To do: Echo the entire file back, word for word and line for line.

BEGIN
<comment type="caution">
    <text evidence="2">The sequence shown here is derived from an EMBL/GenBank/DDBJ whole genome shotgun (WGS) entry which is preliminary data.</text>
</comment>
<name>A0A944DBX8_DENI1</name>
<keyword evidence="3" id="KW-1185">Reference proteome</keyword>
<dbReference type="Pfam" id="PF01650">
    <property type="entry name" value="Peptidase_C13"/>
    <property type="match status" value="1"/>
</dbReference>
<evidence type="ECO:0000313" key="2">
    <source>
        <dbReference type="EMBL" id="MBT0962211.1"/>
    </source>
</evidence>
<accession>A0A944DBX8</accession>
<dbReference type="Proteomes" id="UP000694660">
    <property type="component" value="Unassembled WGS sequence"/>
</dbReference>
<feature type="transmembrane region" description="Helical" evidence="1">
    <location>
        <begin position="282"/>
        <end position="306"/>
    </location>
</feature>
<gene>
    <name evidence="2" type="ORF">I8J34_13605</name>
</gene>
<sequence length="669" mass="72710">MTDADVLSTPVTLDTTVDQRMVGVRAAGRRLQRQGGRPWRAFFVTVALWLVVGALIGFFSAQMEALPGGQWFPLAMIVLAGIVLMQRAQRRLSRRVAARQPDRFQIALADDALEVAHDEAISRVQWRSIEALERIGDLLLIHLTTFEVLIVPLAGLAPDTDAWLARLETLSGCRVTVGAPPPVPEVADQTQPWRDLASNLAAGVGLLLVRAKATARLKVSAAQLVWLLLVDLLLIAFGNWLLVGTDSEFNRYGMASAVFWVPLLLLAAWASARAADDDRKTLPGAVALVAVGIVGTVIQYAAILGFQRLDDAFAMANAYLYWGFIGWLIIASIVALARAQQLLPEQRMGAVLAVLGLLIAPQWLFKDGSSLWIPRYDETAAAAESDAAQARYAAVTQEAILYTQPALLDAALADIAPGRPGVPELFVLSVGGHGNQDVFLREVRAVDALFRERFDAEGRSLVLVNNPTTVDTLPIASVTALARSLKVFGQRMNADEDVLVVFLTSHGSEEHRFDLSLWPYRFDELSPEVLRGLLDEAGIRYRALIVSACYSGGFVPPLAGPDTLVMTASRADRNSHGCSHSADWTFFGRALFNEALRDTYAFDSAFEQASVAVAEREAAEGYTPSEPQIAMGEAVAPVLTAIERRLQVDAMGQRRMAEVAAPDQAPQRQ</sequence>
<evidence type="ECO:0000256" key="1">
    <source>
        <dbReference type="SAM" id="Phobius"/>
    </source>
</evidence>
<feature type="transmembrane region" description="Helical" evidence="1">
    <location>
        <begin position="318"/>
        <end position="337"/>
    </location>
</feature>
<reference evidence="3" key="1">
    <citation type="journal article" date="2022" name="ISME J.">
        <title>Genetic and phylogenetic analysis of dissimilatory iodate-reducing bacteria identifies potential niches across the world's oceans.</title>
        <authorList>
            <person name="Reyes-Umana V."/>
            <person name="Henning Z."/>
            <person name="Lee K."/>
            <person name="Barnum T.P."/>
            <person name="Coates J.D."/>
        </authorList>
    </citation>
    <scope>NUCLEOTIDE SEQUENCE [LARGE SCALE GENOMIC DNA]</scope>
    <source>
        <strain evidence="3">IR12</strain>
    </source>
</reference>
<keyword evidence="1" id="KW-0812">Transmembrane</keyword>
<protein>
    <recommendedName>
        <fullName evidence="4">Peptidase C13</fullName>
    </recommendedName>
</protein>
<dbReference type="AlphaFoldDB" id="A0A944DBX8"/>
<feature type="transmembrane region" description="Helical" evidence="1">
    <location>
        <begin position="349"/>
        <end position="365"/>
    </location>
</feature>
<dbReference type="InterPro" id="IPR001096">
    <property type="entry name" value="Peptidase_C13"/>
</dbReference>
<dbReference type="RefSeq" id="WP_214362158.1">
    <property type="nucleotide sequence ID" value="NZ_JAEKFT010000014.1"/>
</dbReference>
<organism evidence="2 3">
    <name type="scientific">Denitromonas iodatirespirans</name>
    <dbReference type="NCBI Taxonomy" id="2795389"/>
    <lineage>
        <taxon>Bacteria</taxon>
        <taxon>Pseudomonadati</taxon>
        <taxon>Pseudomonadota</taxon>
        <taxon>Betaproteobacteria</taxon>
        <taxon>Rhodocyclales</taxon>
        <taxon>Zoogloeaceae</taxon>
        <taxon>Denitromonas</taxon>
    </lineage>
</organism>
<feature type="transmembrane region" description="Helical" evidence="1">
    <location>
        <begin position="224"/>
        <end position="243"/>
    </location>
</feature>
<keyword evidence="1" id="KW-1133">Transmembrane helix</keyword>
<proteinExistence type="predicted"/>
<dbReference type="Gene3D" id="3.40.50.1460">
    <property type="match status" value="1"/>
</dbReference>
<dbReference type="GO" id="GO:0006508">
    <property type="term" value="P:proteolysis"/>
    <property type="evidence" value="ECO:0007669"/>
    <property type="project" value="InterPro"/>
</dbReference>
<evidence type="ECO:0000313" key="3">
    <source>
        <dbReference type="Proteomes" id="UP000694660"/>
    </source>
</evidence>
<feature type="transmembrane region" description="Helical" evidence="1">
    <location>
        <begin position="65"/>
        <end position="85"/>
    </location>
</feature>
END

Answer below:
<comment type="caution">
    <text evidence="2">The sequence shown here is derived from an EMBL/GenBank/DDBJ whole genome shotgun (WGS) entry which is preliminary data.</text>
</comment>
<name>A0A944DBX8_DENI1</name>
<keyword evidence="3" id="KW-1185">Reference proteome</keyword>
<dbReference type="Pfam" id="PF01650">
    <property type="entry name" value="Peptidase_C13"/>
    <property type="match status" value="1"/>
</dbReference>
<evidence type="ECO:0000313" key="2">
    <source>
        <dbReference type="EMBL" id="MBT0962211.1"/>
    </source>
</evidence>
<accession>A0A944DBX8</accession>
<dbReference type="Proteomes" id="UP000694660">
    <property type="component" value="Unassembled WGS sequence"/>
</dbReference>
<feature type="transmembrane region" description="Helical" evidence="1">
    <location>
        <begin position="282"/>
        <end position="306"/>
    </location>
</feature>
<gene>
    <name evidence="2" type="ORF">I8J34_13605</name>
</gene>
<sequence length="669" mass="72710">MTDADVLSTPVTLDTTVDQRMVGVRAAGRRLQRQGGRPWRAFFVTVALWLVVGALIGFFSAQMEALPGGQWFPLAMIVLAGIVLMQRAQRRLSRRVAARQPDRFQIALADDALEVAHDEAISRVQWRSIEALERIGDLLLIHLTTFEVLIVPLAGLAPDTDAWLARLETLSGCRVTVGAPPPVPEVADQTQPWRDLASNLAAGVGLLLVRAKATARLKVSAAQLVWLLLVDLLLIAFGNWLLVGTDSEFNRYGMASAVFWVPLLLLAAWASARAADDDRKTLPGAVALVAVGIVGTVIQYAAILGFQRLDDAFAMANAYLYWGFIGWLIIASIVALARAQQLLPEQRMGAVLAVLGLLIAPQWLFKDGSSLWIPRYDETAAAAESDAAQARYAAVTQEAILYTQPALLDAALADIAPGRPGVPELFVLSVGGHGNQDVFLREVRAVDALFRERFDAEGRSLVLVNNPTTVDTLPIASVTALARSLKVFGQRMNADEDVLVVFLTSHGSEEHRFDLSLWPYRFDELSPEVLRGLLDEAGIRYRALIVSACYSGGFVPPLAGPDTLVMTASRADRNSHGCSHSADWTFFGRALFNEALRDTYAFDSAFEQASVAVAEREAAEGYTPSEPQIAMGEAVAPVLTAIERRLQVDAMGQRRMAEVAAPDQAPQRQ</sequence>
<evidence type="ECO:0000256" key="1">
    <source>
        <dbReference type="SAM" id="Phobius"/>
    </source>
</evidence>
<feature type="transmembrane region" description="Helical" evidence="1">
    <location>
        <begin position="318"/>
        <end position="337"/>
    </location>
</feature>
<reference evidence="3" key="1">
    <citation type="journal article" date="2022" name="ISME J.">
        <title>Genetic and phylogenetic analysis of dissimilatory iodate-reducing bacteria identifies potential niches across the world's oceans.</title>
        <authorList>
            <person name="Reyes-Umana V."/>
            <person name="Henning Z."/>
            <person name="Lee K."/>
            <person name="Barnum T.P."/>
            <person name="Coates J.D."/>
        </authorList>
    </citation>
    <scope>NUCLEOTIDE SEQUENCE [LARGE SCALE GENOMIC DNA]</scope>
    <source>
        <strain evidence="3">IR12</strain>
    </source>
</reference>
<keyword evidence="1" id="KW-0812">Transmembrane</keyword>
<protein>
    <recommendedName>
        <fullName evidence="4">Peptidase C13</fullName>
    </recommendedName>
</protein>
<dbReference type="AlphaFoldDB" id="A0A944DBX8"/>
<feature type="transmembrane region" description="Helical" evidence="1">
    <location>
        <begin position="349"/>
        <end position="365"/>
    </location>
</feature>
<dbReference type="InterPro" id="IPR001096">
    <property type="entry name" value="Peptidase_C13"/>
</dbReference>
<dbReference type="RefSeq" id="WP_214362158.1">
    <property type="nucleotide sequence ID" value="NZ_JAEKFT010000014.1"/>
</dbReference>
<organism evidence="2 3">
    <name type="scientific">Denitromonas iodatirespirans</name>
    <dbReference type="NCBI Taxonomy" id="2795389"/>
    <lineage>
        <taxon>Bacteria</taxon>
        <taxon>Pseudomonadati</taxon>
        <taxon>Pseudomonadota</taxon>
        <taxon>Betaproteobacteria</taxon>
        <taxon>Rhodocyclales</taxon>
        <taxon>Zoogloeaceae</taxon>
        <taxon>Denitromonas</taxon>
    </lineage>
</organism>
<feature type="transmembrane region" description="Helical" evidence="1">
    <location>
        <begin position="224"/>
        <end position="243"/>
    </location>
</feature>
<keyword evidence="1" id="KW-1133">Transmembrane helix</keyword>
<proteinExistence type="predicted"/>
<dbReference type="Gene3D" id="3.40.50.1460">
    <property type="match status" value="1"/>
</dbReference>
<dbReference type="GO" id="GO:0006508">
    <property type="term" value="P:proteolysis"/>
    <property type="evidence" value="ECO:0007669"/>
    <property type="project" value="InterPro"/>
</dbReference>
<evidence type="ECO:0000313" key="3">
    <source>
        <dbReference type="Proteomes" id="UP000694660"/>
    </source>
</evidence>
<feature type="transmembrane region" description="Helical" evidence="1">
    <location>
        <begin position="65"/>
        <end position="85"/>
    </location>
</feature>